Welcome to Moment Sketchers

Hello! My name is Candace, and I’m a sketch artist with a passion for helping you connect with the world through art. Pull out your sketchbook and watercolors and find your favorite view — I’m glad you’re here!

Moment Catchers Project

Happy 2017, friends!

I hope you had a wonderful holiday season, and that the new year is off to an inspired start for you so far.

I just returned to Montevideo from the beautiful countryside of Uruguay, where I spent last week surrounded by open grassy fields and purple hills on the horizon. In addition to celebrating Christmas and New Year’s Eve with dear friends, I also had the chance to pause, reflect, and look forward to the year to come.

I’m grateful 2016 held many creative highlights for me—from illustrating a book cover for Penguin Random House to sketching Monet’s iconic Japanese bridge in his gardens at Giverny, France—but I have to confess something to you today:

I still regret that I didn’t get out and sketch as often as I wanted to last year.

Travel sketch Giverny Paris France

One of my favorite sketches from 2016: at Monet’s beautiful home and gardens in Giverny, France.

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For me, sketching is about so much more than just the finished product. The process of sketching itself helps me be more present in the here and now; it makes me pay greater attention, and be more aware of sensory details.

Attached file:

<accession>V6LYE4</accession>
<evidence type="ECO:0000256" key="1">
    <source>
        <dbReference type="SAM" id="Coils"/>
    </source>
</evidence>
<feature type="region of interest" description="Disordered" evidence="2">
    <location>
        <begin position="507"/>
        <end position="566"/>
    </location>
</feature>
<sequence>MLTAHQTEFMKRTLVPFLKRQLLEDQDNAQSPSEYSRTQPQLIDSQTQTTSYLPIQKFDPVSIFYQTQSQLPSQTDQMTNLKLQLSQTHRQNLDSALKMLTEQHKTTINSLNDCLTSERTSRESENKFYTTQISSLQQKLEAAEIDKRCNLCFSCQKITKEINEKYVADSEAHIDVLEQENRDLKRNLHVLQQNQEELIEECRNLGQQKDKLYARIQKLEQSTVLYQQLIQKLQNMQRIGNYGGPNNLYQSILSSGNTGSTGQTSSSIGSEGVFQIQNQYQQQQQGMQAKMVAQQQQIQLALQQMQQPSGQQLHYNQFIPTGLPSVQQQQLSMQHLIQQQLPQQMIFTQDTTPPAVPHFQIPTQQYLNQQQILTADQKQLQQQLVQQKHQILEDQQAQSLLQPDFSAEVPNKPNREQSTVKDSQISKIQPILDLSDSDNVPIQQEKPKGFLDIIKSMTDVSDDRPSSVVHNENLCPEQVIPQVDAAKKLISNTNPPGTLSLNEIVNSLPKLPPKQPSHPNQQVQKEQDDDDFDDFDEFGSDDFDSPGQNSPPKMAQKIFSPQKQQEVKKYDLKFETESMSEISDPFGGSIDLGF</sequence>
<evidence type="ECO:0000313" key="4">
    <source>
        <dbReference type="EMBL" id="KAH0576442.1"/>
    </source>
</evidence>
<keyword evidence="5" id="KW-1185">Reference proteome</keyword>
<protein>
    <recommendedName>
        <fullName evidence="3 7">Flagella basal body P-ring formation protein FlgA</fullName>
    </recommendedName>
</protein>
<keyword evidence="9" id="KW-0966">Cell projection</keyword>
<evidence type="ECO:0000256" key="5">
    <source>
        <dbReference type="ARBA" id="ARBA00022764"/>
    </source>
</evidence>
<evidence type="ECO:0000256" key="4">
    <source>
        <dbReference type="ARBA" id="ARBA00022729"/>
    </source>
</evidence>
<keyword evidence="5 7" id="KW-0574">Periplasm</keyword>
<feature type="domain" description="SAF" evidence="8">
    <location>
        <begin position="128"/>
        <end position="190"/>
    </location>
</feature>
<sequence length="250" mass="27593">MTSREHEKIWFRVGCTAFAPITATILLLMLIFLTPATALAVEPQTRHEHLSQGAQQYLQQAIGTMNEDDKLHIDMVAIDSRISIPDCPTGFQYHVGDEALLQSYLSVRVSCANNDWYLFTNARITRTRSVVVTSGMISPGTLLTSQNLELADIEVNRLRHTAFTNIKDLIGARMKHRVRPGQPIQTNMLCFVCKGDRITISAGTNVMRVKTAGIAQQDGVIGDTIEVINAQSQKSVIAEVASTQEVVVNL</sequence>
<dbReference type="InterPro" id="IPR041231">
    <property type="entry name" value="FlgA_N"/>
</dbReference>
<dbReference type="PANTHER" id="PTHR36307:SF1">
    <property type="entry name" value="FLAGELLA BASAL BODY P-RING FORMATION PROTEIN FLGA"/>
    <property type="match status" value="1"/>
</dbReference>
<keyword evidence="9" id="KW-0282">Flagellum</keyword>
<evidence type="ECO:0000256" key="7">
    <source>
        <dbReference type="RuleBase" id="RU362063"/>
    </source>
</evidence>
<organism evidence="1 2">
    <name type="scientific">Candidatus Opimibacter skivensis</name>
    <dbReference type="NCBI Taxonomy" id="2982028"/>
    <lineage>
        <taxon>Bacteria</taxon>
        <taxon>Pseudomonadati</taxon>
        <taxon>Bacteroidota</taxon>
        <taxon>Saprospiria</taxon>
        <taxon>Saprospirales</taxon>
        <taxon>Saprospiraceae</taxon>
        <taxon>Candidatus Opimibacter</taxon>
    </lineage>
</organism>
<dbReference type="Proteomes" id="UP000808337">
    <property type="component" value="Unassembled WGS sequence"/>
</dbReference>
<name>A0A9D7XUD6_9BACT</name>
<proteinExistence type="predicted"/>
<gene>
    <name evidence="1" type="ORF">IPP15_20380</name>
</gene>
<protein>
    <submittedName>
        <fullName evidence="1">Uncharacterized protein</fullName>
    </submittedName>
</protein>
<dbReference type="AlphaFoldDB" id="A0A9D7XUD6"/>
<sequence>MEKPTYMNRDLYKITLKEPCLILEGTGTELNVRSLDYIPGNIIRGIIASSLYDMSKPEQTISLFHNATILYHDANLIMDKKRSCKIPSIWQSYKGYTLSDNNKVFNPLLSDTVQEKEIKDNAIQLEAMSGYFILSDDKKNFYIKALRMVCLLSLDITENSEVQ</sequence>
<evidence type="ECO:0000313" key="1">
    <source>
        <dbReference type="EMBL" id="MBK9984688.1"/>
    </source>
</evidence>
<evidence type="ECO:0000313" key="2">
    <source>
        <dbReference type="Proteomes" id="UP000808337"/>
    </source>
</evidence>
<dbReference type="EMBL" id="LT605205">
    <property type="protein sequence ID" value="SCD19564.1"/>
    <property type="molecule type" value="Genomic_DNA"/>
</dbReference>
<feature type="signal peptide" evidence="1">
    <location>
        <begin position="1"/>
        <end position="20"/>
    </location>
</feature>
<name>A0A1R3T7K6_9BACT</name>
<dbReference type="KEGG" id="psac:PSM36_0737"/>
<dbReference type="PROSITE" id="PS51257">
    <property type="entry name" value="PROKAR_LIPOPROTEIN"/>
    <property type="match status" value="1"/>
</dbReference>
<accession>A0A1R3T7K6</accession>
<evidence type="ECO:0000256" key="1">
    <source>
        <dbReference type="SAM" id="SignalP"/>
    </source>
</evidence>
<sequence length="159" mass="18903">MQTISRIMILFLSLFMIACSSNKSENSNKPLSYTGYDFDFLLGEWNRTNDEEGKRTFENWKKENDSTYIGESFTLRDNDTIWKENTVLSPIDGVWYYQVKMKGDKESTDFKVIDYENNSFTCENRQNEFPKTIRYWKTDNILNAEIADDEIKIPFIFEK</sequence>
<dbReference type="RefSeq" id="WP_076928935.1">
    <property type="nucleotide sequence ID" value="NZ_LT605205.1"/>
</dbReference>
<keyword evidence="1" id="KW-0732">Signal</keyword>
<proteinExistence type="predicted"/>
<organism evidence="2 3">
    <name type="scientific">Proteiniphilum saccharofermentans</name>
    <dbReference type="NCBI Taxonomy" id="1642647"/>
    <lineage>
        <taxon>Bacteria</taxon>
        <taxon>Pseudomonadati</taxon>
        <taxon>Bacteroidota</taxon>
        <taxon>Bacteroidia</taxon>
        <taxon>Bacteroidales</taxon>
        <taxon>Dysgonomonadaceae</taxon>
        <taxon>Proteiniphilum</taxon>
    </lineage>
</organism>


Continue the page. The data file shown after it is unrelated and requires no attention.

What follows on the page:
Whenever I’m sketching, I listen more; I see more; and I remember more from each moment.

As though it were a dreamcatcher, I love how my sketchbook helps me catch more moments from my life.

And so, as I’ve been setting goals and intentions for 2017, there is one thing in particular I am determined to change—I want to get out and sketch on-location more regularly. Setting a weekly goal seemed slightly too ambitious, but a monthly sketching challenge felt more right and attainable. But here’s the thing—I don’t want to do this alone.

My friends, I’d like to invite you to join me in the Moment Catchers Project.

Moment Catchers Project

Bringing the Moment Catchers’ logo to life at my desk in Montevideo.

*   *   *

Over the past few years, I’ve taken part in several “sketch crawls” organized by the wonderful Urban Sketchers organization. The premise of a sketch crawl is simple: A group of sketch artists meets up in a city, spends a couple of hours sketching, and then comes together at the end to share their sketches with each other.

My vision for the Moment Catchers Project is similar, except we’ll sketch on our own wherever we happen to be in the world, and then connect through social media to share our sketches with one another.

When: 

Anytime on the first Saturday of each month, beginning this Saturday, the 7th of January.

Where: